Best Series is meant for those books/series that usually wouldn’t have a shot at a Best Novel Hugo even though they might be deserving. If you loved the 10th Dresden Files book or the 14th in the October Daye series, it’s unlikely it will become a Best Novel finalist and, even if it did, how many voters unfamiliar with the series would read through the previous 9 (or 13 or however many) instalments to get to this particular one?
But in the Best Series category, you can nominate that series precisely because book 14 was so great. And other people might nominate it based on the instalment they’ve just read – whether that’s book 3 or book 8 – if they think that the series overall is worthy of a Hugo.

But what we’ve seen in the few years since the category has been around is, yes, some long-running series like the ones I described above, but also lots and lots of trilogies, many of which had volumes nominated for Best Novel as well. And look, I myself am guilty of this. I nominated The Winternight Trilogy and I nominated The Murderbot Diaries as series as well as some of their individual instalments for Best Novel. And on the one hand, that’s because I don’t have any super long-running series that I follow (unless you count The Stormlight Archive, which I suspect will unfold its true brilliance once the final book is out and that’s when I plan to nominate it (unless it starts sucking along the way, of course)). On the other hand, I nominated those trilogies because they didn’t manage to get their single volumes onto the Best Novel ballot, so I feel vindicated.

But however you look at this category, it’s an important one that makes the Hugos just a little bit better and more modern and more interesting than they used to be.


The Finalists for Best Series

This category grows on me more each year. Last year, it led me to discover two series (one trilogy, one quartet) that I have since continued because they are really damn good. This year, it forced me to continue lots of series I had already started AND introduced me to a trilogy I would’t have picked up at all if it weren’t for the Hugos but ended up loving.

I think my biggest difficulty in this category is the question whether I should be voting for the series I had most fun reading or the one I think is most accomplished or some mix of both. Maybe I should go for the one where I think it being a series makes it bettern than each of its instalment on its own? Because, let’s face it, the most accomplished is easily The Poppy War Trilogy. It’s ambitious, incredibly well written, and all the more impressive because Kuang is such a young writer. But it’s also super dark and not as easy to digest as, say, a John Scalzi trilogy or a Murderbot book.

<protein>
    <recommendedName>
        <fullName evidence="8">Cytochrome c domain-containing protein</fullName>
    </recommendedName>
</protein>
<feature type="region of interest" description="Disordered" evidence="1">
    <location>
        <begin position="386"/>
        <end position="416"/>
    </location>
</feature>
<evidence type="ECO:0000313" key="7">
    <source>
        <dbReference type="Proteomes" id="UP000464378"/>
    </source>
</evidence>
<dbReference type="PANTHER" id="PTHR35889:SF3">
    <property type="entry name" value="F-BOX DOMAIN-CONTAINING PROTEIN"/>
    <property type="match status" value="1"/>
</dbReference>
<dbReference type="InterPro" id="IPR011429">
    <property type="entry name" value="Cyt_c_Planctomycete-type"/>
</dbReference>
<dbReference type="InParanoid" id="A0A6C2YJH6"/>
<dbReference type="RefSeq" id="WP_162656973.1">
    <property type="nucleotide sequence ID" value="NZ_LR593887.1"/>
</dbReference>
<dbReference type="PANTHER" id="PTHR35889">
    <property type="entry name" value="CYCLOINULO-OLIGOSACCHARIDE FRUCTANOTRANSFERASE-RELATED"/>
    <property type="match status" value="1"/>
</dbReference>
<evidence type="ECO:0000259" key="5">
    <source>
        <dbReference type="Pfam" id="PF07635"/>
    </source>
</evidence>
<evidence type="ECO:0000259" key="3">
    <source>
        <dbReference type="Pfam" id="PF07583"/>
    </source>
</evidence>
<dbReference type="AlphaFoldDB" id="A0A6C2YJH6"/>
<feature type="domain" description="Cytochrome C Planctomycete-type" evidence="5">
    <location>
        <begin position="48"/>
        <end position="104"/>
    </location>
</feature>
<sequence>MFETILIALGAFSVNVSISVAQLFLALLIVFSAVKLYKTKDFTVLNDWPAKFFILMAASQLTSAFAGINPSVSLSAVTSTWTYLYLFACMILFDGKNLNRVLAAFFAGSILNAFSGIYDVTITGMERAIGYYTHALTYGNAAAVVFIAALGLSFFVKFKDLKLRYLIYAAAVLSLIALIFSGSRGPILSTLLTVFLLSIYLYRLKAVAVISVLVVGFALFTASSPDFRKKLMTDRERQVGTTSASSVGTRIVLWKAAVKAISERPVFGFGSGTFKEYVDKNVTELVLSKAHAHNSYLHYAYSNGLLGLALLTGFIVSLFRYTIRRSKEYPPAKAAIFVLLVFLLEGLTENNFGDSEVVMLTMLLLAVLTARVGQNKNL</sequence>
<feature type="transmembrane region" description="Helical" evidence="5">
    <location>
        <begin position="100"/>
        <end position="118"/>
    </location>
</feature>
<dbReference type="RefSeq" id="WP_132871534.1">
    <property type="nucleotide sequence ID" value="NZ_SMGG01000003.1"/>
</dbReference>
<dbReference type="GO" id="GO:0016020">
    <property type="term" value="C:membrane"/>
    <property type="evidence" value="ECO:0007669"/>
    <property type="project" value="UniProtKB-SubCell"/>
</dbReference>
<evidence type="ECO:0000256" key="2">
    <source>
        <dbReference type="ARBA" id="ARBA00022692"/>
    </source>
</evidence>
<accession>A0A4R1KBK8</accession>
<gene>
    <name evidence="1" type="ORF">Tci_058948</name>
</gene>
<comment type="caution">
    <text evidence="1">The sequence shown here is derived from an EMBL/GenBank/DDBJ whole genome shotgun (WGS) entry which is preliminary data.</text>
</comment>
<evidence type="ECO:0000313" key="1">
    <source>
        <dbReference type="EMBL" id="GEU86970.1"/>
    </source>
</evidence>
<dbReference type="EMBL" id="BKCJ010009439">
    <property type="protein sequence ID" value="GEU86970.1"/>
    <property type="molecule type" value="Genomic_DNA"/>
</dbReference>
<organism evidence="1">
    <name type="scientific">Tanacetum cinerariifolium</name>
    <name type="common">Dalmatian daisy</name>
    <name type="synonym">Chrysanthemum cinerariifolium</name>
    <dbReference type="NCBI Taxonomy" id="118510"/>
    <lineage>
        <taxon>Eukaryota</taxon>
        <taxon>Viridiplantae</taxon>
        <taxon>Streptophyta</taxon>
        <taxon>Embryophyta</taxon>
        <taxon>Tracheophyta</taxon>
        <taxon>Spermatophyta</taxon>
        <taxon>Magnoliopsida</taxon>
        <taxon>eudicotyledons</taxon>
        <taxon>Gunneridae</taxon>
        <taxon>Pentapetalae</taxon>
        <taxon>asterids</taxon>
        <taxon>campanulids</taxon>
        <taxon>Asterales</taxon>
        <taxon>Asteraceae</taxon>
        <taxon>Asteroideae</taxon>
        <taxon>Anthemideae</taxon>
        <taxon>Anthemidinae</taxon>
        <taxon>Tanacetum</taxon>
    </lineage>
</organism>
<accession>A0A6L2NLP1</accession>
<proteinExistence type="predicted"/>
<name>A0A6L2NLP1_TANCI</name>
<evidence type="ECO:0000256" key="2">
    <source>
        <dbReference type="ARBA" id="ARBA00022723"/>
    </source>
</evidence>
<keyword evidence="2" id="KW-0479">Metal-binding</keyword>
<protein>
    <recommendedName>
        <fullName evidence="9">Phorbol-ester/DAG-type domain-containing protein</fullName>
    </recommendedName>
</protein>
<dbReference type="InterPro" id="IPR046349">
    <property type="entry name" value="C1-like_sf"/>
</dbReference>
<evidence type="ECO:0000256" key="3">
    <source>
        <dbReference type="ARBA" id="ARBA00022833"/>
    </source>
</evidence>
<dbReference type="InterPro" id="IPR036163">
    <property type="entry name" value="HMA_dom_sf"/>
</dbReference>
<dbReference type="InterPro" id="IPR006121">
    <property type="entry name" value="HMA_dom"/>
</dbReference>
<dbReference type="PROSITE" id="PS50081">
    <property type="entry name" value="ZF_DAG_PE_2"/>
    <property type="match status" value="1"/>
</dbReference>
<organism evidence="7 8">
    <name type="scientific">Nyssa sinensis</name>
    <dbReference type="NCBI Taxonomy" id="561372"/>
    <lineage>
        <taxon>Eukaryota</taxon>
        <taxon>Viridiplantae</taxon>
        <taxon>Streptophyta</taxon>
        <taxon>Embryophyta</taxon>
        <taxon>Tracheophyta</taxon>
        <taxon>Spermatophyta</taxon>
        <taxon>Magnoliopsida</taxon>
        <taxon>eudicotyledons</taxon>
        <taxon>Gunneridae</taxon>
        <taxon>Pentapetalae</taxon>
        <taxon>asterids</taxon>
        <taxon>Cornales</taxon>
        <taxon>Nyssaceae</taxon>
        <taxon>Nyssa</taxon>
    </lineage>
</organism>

I wasn’t that happy about Mary Robinette Kowal’s The Relentless Moon being nominated for both Best Novel and the series for Best Series at first, mostly because the first book already won a Hugo. But the Lady Astronaut series actually did what I wish every series would do. It got bigger and better and more fun along the way. The Calculating Stars deserved its Hugo win and I loved the book by itself, but it was also super uncomfortable to read because it shows just how unfair the world can be. The Fated Sky continues to show what it’s like belonging to a minority (or, you know, being a woman) and all the unpleasantness and injustice that comes with that, but it was also more fun to read. Not everything was always terrible and it focused on space travel and real-world science a bit more. It ended up being my favorite of the series so far. Then I picked up The Relentless Moon, and even though it took me a while to let go of Elma and Mars and instead follow Nicole Wargin on the Moon, I ended up falling completely in love with that book! So yeah, this is a series that gets better and bigger along the way and is thus a perfect finalist in this category.

Murderbot is a similar case but not quite, because this year is the first time that the series has an entry that is a full-length novel. I’d like to think that even if that novel hadn’t come out and Martha Wells had continued writing only novellas, Murderbot would have made the final ballot for Best Series anyway. Here my feelings are almost reversed to The Lady Astronaut series. I feel just slightly less inclined to vote for the Murderbot book in Best Novel because I think the series as a whole is better than the novel on its own. I wouldn’t have loved Network Effect as much if I hadn’t already known Murderbot and its backstory. So if I had my way, Martha Wells would not win the Best Novel category (which is incredibly strong this year) but would win Best Series. Except maybe not this year (I’ll explain why later) but definitely in a few years. We know that Murderbot is here to stay – at least for a few more years – and if the quality of Wells’ writing stays at this level, the series will definitely be nominated again. And I absolutely want it to win a Best Series Hugo because it is deserving and also a perfect example of what I think this Hugo category should be for.

It feels a little unfair for me to even rank the October Daye series at this point because, although I read another instalment this year, I am so far behind that I can’t possibly judge the current state of the series. I have read three out of fourteen (!) volumes and if the other voters nominated it based on the strength of its most current book and not just because they like the author, then I have no way of knowing whether I agree with them. I still enjoy the series – although the first book was the best and they got slightly weaker from there – and I want to continue reading it. I guess it will show up on the ballot again in two years and maybe by then I’ll have caught up a bit more. At the point I am right now, it’s a fun Urban Fantasy series that I enjoy but nowhere close to the other entries on the ballot in terms of originality, quality, or impact on the genre. Maybe that will change as I continue reading and that’s why I feel my ranking may not be very fair but I’m judging as honestly as I can given the books that I have read.